Don't Get Caught


       Father stepped into my apartment on 48th Street, between Lexington and Third Avenues.  At the age of twenty-six I felt proud, not only in affording the rent, but for my work at a public interest group that showed off my shaky liberal standing.

       I gave him a brush of a hug and a quick kiss.  “Shall I make you a scotch?”

      “Yes, thanks Joanie, I’d like a scotch, with soda if you have it.”  He laid his coat over the armchair across from the tufted linen couch Mother had recently bought for me at auction.  I saw him take in the room:  the working fireplace, the light green and white striped rug I’d found at a second hand store, the binoculars sitting on the sill for spying across the seventy-five foot courtyard into other apartments, and the dining room table for four or a squeezed-in five by the window.

      I had put up a dart board above the table between the windows, but taken it down for Father’s visit.  Before his arrival, I thought I’d given the room a careful once-over, but now I saw a glaring darts-casualty-crack in one of the window panes, which could have been hidden by pulling the curtain. 

    “This is a nice place, Joanie.”  He looked at me with a smile, and gave a brief glance at his watch:  “I can’t stay too long, but I’m glad you asked me to stop by.”  He was waiting for me to bring up the subject.  I was nervous.

    “You were upset that my friend, Bobby Parker, stayed here before he went to South America.”     

    “Before we get into that, how’s your job?  He sat down on the other armchair.  “I enjoyed going to the lunch you organized the other day.  Your Director, Joanna, she’s interesting.”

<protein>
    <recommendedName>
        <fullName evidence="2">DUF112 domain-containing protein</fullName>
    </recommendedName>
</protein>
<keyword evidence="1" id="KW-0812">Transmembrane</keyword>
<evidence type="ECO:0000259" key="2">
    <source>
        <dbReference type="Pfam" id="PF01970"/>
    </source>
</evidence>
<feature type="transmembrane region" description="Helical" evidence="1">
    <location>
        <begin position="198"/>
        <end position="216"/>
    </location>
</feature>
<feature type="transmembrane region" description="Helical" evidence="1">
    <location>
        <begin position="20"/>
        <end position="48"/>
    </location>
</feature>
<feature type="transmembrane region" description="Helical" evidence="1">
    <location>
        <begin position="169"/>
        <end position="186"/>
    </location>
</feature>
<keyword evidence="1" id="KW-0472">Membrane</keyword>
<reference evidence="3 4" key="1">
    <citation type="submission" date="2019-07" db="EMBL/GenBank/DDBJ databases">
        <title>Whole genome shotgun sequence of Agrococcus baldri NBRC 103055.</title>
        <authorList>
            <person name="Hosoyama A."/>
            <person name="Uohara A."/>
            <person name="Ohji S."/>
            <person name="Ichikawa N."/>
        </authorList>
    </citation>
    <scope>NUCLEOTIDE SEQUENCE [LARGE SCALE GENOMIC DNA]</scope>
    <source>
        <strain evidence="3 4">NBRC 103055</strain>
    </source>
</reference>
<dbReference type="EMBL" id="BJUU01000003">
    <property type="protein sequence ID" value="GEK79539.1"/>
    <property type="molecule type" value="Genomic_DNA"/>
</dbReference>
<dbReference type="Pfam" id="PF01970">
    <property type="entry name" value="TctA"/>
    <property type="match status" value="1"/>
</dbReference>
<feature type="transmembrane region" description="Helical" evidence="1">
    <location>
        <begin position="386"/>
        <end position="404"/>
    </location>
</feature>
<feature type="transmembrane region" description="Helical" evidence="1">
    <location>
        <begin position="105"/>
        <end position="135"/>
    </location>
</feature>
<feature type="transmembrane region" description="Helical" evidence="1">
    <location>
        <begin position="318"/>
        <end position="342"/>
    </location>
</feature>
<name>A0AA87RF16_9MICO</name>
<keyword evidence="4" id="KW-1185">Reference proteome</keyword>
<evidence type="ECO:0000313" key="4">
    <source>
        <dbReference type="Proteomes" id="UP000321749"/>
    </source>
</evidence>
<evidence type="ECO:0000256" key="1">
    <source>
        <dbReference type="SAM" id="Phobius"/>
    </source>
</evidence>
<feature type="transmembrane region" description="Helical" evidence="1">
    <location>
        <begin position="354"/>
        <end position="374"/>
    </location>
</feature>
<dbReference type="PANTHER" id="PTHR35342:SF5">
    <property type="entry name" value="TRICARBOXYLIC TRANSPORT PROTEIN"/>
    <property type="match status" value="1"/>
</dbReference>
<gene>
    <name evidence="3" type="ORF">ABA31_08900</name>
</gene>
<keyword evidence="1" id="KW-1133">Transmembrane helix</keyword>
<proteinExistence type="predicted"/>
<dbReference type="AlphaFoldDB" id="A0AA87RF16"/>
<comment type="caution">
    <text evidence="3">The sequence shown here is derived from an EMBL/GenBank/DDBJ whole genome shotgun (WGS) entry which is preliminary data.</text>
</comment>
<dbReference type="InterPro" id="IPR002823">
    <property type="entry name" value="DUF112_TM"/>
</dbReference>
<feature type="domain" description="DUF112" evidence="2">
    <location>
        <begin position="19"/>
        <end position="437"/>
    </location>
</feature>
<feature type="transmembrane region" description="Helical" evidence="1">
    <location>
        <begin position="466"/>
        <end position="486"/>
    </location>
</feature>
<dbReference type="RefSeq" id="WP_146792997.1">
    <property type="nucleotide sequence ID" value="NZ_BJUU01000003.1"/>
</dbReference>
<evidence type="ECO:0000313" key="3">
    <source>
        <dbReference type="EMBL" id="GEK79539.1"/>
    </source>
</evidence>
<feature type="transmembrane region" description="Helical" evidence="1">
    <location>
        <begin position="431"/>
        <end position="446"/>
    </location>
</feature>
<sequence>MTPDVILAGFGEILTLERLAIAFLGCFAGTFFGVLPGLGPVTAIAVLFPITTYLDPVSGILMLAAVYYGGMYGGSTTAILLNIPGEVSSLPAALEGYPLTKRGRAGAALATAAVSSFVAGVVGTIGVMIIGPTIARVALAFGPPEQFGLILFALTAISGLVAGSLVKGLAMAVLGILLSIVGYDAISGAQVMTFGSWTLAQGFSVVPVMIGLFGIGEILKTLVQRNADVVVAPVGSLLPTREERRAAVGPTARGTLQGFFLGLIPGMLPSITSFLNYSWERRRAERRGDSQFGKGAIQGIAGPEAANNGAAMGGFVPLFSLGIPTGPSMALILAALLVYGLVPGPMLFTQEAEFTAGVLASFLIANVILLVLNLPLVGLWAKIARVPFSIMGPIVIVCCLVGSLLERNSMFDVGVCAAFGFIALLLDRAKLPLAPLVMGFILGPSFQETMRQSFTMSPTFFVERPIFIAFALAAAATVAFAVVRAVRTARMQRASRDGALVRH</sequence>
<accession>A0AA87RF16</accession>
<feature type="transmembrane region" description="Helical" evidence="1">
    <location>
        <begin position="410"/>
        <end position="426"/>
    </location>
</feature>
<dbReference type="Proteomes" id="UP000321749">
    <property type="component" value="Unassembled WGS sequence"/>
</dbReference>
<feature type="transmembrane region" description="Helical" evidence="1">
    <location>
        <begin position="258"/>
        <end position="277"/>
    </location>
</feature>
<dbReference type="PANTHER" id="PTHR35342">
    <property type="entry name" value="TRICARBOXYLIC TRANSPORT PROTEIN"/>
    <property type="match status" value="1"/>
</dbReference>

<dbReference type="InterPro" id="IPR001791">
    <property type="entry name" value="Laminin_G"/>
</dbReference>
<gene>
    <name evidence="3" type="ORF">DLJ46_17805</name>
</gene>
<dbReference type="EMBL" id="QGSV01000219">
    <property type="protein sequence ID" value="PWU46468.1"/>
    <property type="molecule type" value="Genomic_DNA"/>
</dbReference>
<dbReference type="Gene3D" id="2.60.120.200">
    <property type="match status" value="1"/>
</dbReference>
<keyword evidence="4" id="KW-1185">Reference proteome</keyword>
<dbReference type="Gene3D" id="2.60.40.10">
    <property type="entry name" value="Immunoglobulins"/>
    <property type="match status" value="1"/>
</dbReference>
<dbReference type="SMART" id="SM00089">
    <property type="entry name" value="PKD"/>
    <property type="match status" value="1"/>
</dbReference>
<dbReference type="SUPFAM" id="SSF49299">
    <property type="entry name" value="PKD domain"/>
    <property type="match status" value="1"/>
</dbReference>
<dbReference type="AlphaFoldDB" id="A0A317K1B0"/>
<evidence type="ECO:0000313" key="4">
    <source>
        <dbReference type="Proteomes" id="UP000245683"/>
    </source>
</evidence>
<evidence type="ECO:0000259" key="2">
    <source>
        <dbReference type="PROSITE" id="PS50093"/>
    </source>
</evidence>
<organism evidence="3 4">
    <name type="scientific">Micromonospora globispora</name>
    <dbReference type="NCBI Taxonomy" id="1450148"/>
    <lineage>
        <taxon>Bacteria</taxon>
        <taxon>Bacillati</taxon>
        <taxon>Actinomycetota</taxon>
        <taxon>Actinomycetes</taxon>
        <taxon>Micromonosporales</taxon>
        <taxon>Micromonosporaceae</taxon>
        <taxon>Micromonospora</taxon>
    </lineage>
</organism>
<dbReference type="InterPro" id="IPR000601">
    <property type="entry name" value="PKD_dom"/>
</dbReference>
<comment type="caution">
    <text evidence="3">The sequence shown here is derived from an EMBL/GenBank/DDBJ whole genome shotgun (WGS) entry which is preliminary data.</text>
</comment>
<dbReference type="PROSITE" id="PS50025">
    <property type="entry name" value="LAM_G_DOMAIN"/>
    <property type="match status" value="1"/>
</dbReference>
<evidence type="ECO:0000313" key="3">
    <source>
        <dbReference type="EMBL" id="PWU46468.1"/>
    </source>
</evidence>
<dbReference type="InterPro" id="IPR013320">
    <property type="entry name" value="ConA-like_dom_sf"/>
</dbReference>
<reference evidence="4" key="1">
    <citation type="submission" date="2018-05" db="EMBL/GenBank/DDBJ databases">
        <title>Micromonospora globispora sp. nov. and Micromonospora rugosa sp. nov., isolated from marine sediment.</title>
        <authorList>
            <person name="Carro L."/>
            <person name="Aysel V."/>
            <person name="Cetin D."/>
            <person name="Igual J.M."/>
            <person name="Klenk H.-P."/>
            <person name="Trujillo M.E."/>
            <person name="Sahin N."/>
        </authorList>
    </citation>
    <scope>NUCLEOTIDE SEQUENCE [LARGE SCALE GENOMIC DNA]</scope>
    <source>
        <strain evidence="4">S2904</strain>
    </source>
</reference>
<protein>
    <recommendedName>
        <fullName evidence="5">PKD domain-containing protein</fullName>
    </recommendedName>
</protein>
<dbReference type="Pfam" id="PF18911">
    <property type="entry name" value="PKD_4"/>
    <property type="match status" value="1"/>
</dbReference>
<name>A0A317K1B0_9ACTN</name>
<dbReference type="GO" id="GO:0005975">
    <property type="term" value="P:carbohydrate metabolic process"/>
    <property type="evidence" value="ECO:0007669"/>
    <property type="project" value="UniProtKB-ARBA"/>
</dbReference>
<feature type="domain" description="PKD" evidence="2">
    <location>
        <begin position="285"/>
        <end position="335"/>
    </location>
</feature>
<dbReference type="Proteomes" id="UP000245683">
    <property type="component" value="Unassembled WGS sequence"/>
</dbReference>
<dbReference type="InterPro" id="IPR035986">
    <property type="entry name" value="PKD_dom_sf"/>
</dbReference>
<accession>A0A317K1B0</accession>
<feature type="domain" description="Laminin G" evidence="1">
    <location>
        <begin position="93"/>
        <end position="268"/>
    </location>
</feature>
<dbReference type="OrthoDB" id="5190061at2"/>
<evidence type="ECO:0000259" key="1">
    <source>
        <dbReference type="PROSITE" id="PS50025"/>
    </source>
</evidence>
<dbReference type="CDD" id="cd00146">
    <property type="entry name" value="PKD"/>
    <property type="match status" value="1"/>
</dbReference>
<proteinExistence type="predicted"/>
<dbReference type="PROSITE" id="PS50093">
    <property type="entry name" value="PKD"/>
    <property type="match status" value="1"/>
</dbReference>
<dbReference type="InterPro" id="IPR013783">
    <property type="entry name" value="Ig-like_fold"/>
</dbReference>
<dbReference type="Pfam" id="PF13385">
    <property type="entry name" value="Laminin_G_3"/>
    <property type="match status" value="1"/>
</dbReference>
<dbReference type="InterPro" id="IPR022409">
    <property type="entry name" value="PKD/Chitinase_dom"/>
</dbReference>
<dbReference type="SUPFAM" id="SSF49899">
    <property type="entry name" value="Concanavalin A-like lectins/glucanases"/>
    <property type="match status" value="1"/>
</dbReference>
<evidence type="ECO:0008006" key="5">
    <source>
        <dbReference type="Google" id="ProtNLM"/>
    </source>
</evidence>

“I’m really happy you liked the talk.  Joanna is so smart, don’t you think?”  I proudly asked him.

    “And, she’s very good-looking,” he added.

    I bristled, “Yes, she is, but she’s smarter than just pretty.”  I puffed the pillows, while adding, “we’re about to uncover a big land fraud in Colorado.” 

    “That’s very impressive.  Now tell me about Bobby, and why he stayed here.”

    “Okay, yes, I want to.”  I moved toward the kitchen to make his drink.  I had rehearsed my speech but now, as I mixed his scotch and soda,  I searched for the words.      

    Returning to the living room, I handed him his glass and sat on the couch, pushing away the two cats whose destruction of the inset buttons embarrassed me.   I paused a moment to feel his reaction.  “Bobby’s my friend, and he was leaving the next day, for a year—a long time,” I stressed.  Bobby wanted to tell me about his work in the Amazon.  He was anxious, and he needed a place to stay for just one night.  I wasn’t doing anything wrong.” I heard my emphasis on the word wrong and knew I’d said it with a whine.

    Father sat poised on the edge of the chair dressed in his dark grey business suit.  His silk socks, encased in black loafers, were held up tight by hidden garters that had fascinated me as a child.